Most lenders’ criteria will prevent them extending a mortgage to someone with a bankruptcy on their credit file, but there are specialist lenders who you won’t find on the high street who have made it their business to provide mortgage facilities to people with bad credit – even those with a discharged bankruptcy.

Getting a Help To Buy mortgage after a bankruptcy can appear challenging, but if the discharge occurred three years ago or more, then lenders will take a broader view of your case, especially if you can show that you have kept up on all your financial commitments in the meantime and maintained a healthy credit record. There are some lenders who will be happy to lend after 12 months, and a handful who will even be willing to offer a mortgage the first day after a bankruptcy discharge, if you can pass their affordability assessment – but you will invariably be asked for a larger than usual deposit, and it will come with a high interest rate.

As stated above, the government’s Help To Buy loan scheme is now more easy to access for people with a discharged bankruptcy, although it must have been a year since that took place. The only way to know for sure how smooth a ride you will get when applying for a mortgage after a bankruptcy is to talk to an experienced mortgage adviser, such as one of our team at Just Mortgage Brokers. How your application will be treated will be down to your individual circumstances, the details of the bankruptcy and your activities since it occurred.


Having a Debt Management Plan (DMP) on your credit record, while less severe than an IVA, will certainly have an impact on your ability to get a mortgage, but how great an impact will depend on your exact circumstances, all the factors around your previous money troubles and your current financial status.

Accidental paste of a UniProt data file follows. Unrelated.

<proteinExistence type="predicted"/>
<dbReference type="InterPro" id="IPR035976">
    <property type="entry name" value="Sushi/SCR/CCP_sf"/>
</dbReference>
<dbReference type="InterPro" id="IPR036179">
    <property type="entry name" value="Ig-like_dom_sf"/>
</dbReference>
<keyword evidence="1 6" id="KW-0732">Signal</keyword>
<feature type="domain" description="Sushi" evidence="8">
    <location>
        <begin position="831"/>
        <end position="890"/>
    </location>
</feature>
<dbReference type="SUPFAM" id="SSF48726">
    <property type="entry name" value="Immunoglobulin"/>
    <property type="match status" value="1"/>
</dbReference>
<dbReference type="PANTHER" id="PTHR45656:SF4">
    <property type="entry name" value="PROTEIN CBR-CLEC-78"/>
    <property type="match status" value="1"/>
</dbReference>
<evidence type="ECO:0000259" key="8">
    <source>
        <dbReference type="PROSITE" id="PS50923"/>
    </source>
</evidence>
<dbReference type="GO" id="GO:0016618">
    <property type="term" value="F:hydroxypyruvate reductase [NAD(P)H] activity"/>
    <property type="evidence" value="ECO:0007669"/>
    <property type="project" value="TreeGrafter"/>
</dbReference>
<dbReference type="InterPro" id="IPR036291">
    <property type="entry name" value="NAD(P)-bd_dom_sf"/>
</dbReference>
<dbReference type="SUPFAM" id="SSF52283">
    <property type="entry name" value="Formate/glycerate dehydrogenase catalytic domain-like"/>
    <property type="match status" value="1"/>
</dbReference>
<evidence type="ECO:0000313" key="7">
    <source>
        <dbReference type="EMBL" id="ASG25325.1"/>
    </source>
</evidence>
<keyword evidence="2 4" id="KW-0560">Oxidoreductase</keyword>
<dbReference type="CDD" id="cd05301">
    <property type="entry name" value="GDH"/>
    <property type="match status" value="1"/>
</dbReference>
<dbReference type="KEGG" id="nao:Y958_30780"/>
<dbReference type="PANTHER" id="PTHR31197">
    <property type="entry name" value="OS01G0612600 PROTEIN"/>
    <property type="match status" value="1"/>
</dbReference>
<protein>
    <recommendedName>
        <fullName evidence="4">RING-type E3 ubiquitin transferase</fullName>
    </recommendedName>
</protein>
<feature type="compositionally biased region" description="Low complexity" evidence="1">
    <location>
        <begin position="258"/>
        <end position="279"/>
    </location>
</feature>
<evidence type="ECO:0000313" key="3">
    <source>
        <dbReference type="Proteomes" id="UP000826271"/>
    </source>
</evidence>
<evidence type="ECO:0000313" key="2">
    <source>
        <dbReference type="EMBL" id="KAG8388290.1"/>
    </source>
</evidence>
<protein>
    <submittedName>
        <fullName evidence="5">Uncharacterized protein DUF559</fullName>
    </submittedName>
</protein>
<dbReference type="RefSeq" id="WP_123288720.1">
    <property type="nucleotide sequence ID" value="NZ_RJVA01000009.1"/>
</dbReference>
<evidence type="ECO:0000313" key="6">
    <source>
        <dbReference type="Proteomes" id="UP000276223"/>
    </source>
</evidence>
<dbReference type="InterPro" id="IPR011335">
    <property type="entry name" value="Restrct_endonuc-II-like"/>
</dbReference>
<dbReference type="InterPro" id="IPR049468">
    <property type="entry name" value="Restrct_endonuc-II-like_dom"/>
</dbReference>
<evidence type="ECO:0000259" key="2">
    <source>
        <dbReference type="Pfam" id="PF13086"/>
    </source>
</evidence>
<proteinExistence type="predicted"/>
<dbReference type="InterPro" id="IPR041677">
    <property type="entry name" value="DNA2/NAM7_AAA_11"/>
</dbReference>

If you have a DMP currently in place, then any lender will need to take a close look at your incomings and outgoings to make sure you can afford the mortgage repayments on top of the amounts you pay as part of the plan. If it has already come to an end, then your activities around borrowing, saving and credit repayments in the meantime to keep an otherwise healthy credit history will be important.

In either case, lenders are likely to look upon your application more favourably if you are able to supply a higher than usual deposit, thereby reducing their risk, and show a level of income that will accommodate the regular repayments. They will also be more positive if the DMP was more historic – say perhaps three or four years ago – and you have had no other instances of bad credit on your file.

If there’s one thing we can be sure of, after all our years in the mortgages business, it’s that there will always be options available. Mainstream mortgage providers might shy away from applicants with any mention of adverse credit, but we deal with a wide variety of lenders all over the UK who understand financial issues such as DMPs, and specialise in providing mortgages for people with bad credit histories. You will likely have been turned away by mainstream lenders, but we have access to specialist mortgage providers and deals that you won’t find on the high street – often on an exclusive basis. Get in touch today to find out more.


The best Help To Buy mortgage rate available to you if you have a bad credit history will really depend on the nature of your adverse credit issues, the amount of time that has passed since they occurred and the level of deposit you are able to provide. A larger than normal deposit gives the lender added security, although your problem will perhaps be an ability to save the extra money for the deposit if you are already working through other credit issues, unless you are able to source the money from friends, family or employers.

With a bad credit history, you’ll always find the most suitable Help To Buy mortgage rates through a specialist lender who is set up to help people who have been through financial difficulties in the past. As the exact rates available will vary from one lender to the next, and indeed from day to day at times, depending on the market, we are not able to print a ‘rest rates’ list here. The rates available, and the right lender to make your application to, will vary according to your individual circumstances, and something we will only be able to advise on a personal basis.